Agendas and Minutes

City Council (View All)

Study Session

Monday, December 14, 2015

Monday, December 14, 2015
Council Chambers
1175 E Main Street
Mayor Stromberg called the meeting to order at 5:30 p.m. in the Civic Center Council Chambers. 
Councilor Rosenthal, Seffinger, Voisin, Lemhouse, and Marsh were present.  Councilor Morris arrived at 5:45 p.m. 
Mayor Stromberg moved agenda item 5.  Review of staffing options for Ashland Fire & Rescue after agenda item 2.  Look Ahead review.
1.   Public Input  
Huelz Gutcheon/2253 Hwy 99/Explained the four parts of energy were generation, efficiency, conservation, and ecology.  Energy generation included solar panels, gas, or thermal energy.  Energy efficiency pertained to items like cars or computers that did more using less energy.  Energy conservation covered behavior through teaching and learning.   Energy ecology related to efficiencies that used the least amount of poison.  Carbon fit into the ecology category.  A human being generated 100-kilowatt hours of energy.  The efficiency of the human body was 85%.  Ashland wasted $7,000,000 a year not learning about externalities.
John Chmelir/3743 Calle Vista/Gave the City Administrator a signed construction easementHe asked for an exception for fire lines on his property if nothing else.  The proposed connection went to an 8-inch line connected to the fire hydrants, not to the transmission line.  It was an internal distribution line.
2.         Look Ahead review
City Administrator Dave Kanner reviewed items on the Look Ahead.
3.   Review of staffing options for Ashland Fire & Rescue
Fire Chief John Karns recommended Council consider three options listed under the Conclusion of the Ashland Fire & Rescue Staffing Menu document. The first would implement the 8/10 staffing with a commitment to 9/10 staffing in the future.  The second eliminated non-emergent transfers.  The third was Administrative Options that included a residential sprinkler ordinance, supporting a WUI Fire Code, the Age-Friendly Housing Program, and Senior Fall Prevention and Fire Safety Training.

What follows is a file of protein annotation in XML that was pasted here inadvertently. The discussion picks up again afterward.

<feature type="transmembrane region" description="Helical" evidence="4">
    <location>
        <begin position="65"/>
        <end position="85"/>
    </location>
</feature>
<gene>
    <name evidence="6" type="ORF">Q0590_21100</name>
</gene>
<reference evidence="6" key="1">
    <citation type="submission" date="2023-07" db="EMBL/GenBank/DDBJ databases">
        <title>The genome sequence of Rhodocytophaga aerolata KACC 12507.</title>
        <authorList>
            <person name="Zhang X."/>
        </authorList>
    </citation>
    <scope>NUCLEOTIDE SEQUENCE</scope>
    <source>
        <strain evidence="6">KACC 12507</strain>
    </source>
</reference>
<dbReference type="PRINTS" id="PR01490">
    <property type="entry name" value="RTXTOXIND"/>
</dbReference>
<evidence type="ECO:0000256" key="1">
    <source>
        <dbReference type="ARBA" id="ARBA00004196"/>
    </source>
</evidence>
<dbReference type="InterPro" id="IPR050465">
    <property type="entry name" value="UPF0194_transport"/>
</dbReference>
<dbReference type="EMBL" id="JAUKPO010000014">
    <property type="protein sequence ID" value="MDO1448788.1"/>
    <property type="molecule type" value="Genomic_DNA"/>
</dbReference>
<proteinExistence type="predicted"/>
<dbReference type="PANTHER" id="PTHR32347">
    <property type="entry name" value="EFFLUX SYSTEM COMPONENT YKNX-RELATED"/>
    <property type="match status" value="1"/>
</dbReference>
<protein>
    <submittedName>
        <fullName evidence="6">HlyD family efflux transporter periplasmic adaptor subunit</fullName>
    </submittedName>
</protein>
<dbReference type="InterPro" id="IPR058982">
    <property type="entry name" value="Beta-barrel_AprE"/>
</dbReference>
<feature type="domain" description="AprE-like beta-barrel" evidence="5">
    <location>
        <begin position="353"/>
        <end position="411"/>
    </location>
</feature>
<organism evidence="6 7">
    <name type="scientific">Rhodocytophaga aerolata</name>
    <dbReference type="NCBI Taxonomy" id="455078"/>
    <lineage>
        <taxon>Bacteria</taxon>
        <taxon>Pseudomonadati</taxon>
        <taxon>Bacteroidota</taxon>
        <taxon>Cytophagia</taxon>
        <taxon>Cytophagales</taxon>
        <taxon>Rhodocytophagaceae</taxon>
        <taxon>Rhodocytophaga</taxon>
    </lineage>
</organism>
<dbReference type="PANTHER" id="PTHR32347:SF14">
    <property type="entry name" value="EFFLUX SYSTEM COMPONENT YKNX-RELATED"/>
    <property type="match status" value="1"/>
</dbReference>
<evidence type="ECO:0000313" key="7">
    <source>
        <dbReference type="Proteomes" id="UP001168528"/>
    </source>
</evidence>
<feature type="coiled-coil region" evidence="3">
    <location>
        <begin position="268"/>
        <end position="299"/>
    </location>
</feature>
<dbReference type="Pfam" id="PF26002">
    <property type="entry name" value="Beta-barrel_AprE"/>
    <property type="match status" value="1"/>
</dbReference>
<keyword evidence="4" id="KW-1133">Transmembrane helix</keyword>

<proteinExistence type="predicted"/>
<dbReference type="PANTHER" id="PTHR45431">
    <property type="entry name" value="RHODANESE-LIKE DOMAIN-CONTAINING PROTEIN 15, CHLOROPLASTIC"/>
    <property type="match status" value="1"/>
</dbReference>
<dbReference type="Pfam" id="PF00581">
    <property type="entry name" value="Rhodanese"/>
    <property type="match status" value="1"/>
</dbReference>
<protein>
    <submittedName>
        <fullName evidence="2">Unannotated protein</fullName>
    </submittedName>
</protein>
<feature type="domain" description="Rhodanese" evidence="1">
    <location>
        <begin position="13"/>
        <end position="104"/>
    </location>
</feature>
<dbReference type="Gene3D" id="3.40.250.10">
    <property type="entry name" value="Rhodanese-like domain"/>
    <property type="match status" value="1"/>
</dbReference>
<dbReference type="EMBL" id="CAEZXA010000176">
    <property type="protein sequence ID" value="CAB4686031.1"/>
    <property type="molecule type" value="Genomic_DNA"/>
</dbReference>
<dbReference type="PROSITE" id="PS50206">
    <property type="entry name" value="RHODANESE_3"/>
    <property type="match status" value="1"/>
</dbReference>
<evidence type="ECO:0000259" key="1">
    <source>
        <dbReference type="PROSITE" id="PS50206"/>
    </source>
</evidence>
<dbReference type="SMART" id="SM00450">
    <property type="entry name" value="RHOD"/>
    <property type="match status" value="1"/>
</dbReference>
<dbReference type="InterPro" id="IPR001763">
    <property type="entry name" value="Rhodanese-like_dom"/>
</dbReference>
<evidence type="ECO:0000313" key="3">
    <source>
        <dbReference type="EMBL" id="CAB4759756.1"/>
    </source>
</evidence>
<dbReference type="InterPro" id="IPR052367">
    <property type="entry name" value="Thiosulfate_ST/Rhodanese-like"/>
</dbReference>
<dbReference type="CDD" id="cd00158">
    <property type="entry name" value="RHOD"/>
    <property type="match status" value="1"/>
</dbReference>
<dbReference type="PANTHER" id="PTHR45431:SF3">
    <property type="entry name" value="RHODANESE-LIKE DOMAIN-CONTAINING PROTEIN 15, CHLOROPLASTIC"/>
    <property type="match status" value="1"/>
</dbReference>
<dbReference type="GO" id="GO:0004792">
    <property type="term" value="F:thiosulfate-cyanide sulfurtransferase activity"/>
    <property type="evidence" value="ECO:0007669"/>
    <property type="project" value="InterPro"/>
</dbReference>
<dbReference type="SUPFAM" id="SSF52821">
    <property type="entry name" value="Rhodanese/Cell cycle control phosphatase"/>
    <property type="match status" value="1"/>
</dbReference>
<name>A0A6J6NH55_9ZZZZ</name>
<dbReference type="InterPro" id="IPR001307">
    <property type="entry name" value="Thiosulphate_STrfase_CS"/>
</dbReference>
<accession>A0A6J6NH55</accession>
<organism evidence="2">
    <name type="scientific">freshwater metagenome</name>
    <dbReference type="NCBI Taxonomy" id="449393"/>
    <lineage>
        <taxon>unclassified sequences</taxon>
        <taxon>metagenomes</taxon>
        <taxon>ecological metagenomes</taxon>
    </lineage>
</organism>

City Administrator Dave Kanner thought adding staff would increase the rate at which costs increased in the Fire Department.  Adding three firefighters immediately would offset overtime costs initially but every firefighter had overtime built into their positions that increased as they moved up the pay scale and wages increased.  The Fire Department needed a certain number of people on staff and often used overtime to maintain that level.  Another issue was the Public Employee Retirement System (PERS) would go up in the next biennium to an amount equivalent of a full time firefighter or police officer.  He agreed with Chief Karns that an 8/9 staff level did not provide adequate coverage.  The option that made best sense was hiring one firefighter/paramedic per year for six years.  He also supported eliminating non-emergent medical transfers.
Chief Karns explained eliminating non-emergent transport would entail contacting Jackson County and putting out a request for proposal (RFP) for a third party that would contract with the Fire Department.  Currently, Mercy Flights thought assuming the non-emergent transports was viable.  The RFP process would take 4-6 months. 
Merging with Fire District 5 or creating a Special Fire District was typically a five-year process.  Several programs currently offered through the Fire Department would change.  Forming a new district or merging was political, and the community might not be receptive.  Establishing special districts was a new trend throughout the nation.  Mr. Kanner added they would have to amend the City Charter if the Fire Department merged or formed a special district.
Chief Karns was not opposed to a student program.  It would not solve the staffing problem and cost 25% of a career firefighterís salary to fund.  He was resistant to add a student program without adequate career staff.  
Council discussed options and directed staff to bring back information on the following: